Venture firms Andreessen Horowitz, Google Ventures, and Kleiner Perkins Caufield & Byers are teaming up to provide funding for start-ups working with Google Glass, the hybrid eyeglasses and smartphone developed by Google.
The firms aim to provide funding to start-ups working on applications and hardware designed to work with the glasses, they said on Wednesday.
"There's a potential for a paradigm shift here, like there was with browsers, PCs," said Bill Maris, partner at Google Ventures, referring to personal computers.
The firms will evaluate opportunities concurrently, and may invest collectively or individually. Funding for glass-related ventures will be carved out of the firms' existing funds.
Having three firms involved will increase the chance of success, the venture firms said, because the entrepreneurs they fund will benefit from three points of view. Google Ventures regularly co-invests with Andreessen and Kleiner, Maris said.
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Kleiner was an early backer of Google.
There should be no shortage of developers willing to experiment with the technology.
"The tool set and the feature set that developers have to work with is very attractive," said Ben Arnold, director of industry analysis for consumer technology at the NPD Group, citing Google Glass features such as voice activation and augmented reality.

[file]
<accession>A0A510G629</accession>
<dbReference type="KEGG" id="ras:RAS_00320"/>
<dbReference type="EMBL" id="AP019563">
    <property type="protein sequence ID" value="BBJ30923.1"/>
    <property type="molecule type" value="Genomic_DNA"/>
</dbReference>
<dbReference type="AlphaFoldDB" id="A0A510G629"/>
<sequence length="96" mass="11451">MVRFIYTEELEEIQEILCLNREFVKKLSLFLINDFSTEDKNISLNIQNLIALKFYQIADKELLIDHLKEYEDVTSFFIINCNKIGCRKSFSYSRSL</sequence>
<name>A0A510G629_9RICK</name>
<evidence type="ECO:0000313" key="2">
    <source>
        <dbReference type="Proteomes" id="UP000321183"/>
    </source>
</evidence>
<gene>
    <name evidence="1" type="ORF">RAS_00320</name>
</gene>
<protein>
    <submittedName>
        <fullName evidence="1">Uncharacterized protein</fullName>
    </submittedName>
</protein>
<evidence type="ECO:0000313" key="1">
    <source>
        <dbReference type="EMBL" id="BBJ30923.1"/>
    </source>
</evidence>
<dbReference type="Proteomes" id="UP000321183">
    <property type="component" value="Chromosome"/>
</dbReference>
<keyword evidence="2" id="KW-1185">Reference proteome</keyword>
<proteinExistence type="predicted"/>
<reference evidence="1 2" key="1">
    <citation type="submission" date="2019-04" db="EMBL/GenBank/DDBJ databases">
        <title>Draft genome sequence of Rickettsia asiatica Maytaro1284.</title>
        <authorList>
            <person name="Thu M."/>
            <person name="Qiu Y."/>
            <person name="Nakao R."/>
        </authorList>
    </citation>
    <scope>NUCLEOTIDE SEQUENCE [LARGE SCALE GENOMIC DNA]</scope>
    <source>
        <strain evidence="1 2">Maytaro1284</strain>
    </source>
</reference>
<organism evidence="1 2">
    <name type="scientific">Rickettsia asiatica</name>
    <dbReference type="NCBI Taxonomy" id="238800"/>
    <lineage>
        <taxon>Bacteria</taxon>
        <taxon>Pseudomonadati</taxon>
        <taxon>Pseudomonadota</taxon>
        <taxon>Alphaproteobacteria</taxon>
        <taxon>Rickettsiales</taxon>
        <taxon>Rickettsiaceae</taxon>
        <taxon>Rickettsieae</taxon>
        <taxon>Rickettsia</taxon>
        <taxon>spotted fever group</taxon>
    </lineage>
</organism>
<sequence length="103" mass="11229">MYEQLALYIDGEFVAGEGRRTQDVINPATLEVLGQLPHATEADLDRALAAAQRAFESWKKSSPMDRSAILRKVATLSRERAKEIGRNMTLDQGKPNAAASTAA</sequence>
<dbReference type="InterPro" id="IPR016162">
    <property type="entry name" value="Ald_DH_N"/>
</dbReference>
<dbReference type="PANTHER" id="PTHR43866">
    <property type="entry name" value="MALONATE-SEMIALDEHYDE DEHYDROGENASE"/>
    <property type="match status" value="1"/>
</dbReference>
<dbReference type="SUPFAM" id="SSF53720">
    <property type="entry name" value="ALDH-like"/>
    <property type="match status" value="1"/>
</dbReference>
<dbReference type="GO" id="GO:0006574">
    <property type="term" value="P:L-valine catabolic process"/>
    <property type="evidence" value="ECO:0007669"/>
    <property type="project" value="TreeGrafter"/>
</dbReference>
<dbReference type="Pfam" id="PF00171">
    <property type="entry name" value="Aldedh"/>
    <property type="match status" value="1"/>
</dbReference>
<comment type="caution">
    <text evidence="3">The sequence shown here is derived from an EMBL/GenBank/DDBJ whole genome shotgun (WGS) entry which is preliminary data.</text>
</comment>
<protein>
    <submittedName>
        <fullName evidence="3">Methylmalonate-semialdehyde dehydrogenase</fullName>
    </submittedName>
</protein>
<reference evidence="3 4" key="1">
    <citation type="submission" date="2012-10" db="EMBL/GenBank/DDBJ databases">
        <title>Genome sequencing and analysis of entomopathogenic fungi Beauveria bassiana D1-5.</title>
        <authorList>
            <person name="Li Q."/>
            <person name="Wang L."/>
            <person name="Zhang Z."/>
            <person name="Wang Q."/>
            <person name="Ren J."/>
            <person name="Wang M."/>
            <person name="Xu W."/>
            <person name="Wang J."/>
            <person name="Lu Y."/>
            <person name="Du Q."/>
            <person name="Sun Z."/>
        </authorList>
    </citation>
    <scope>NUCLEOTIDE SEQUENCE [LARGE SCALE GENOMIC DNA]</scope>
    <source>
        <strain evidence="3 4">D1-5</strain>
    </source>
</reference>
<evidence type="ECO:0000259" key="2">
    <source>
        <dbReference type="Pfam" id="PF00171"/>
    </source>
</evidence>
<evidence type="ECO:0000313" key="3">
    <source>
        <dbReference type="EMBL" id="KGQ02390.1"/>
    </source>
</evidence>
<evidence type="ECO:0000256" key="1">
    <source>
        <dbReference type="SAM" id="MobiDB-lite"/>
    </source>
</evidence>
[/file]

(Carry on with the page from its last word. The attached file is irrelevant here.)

There is no dedicated sum set aside for Google Glass, making the project different to Kleiner's $200 million iFund, which Kleiner started five years ago to back entrepreneurs building applications and services for iPhones, iPods, and iPads. But the timing of the initiative—coming before it is obvious that a big ecosystem will grow around Google Glass—is similar, said John Doerr, a partner at Kleiner.
Google Glass can live-stream images and audio and perform computing tasks through a stamp-sized electronic screen mounted on the side of a pair of eyeglass frames. It can also record video, access email, and retrieve information from the Internet.
Chinese search engine Baidu said earlier this month that it was working on its own prototype of digital eyewear that is similar to Google Glass.
The technology started getting noticed around a year ago, when Google co-founder Sergey Brin began wearing Google Glass out and about. In February, Google invited members of the public to apply to test a version of the glasses in its Glass Explorer Program. Successful applicants must pay $1,500 for the glasses.
Google Glass will become more widely available later this year, Google has said, including a version that will work with eyewear prescriptions.
That is the version glasses-wearer Doerr said he is waiting for. In meantime, he has tried on another, earlier style of Google Glass.
"My daughter thinks I look really weird," he said.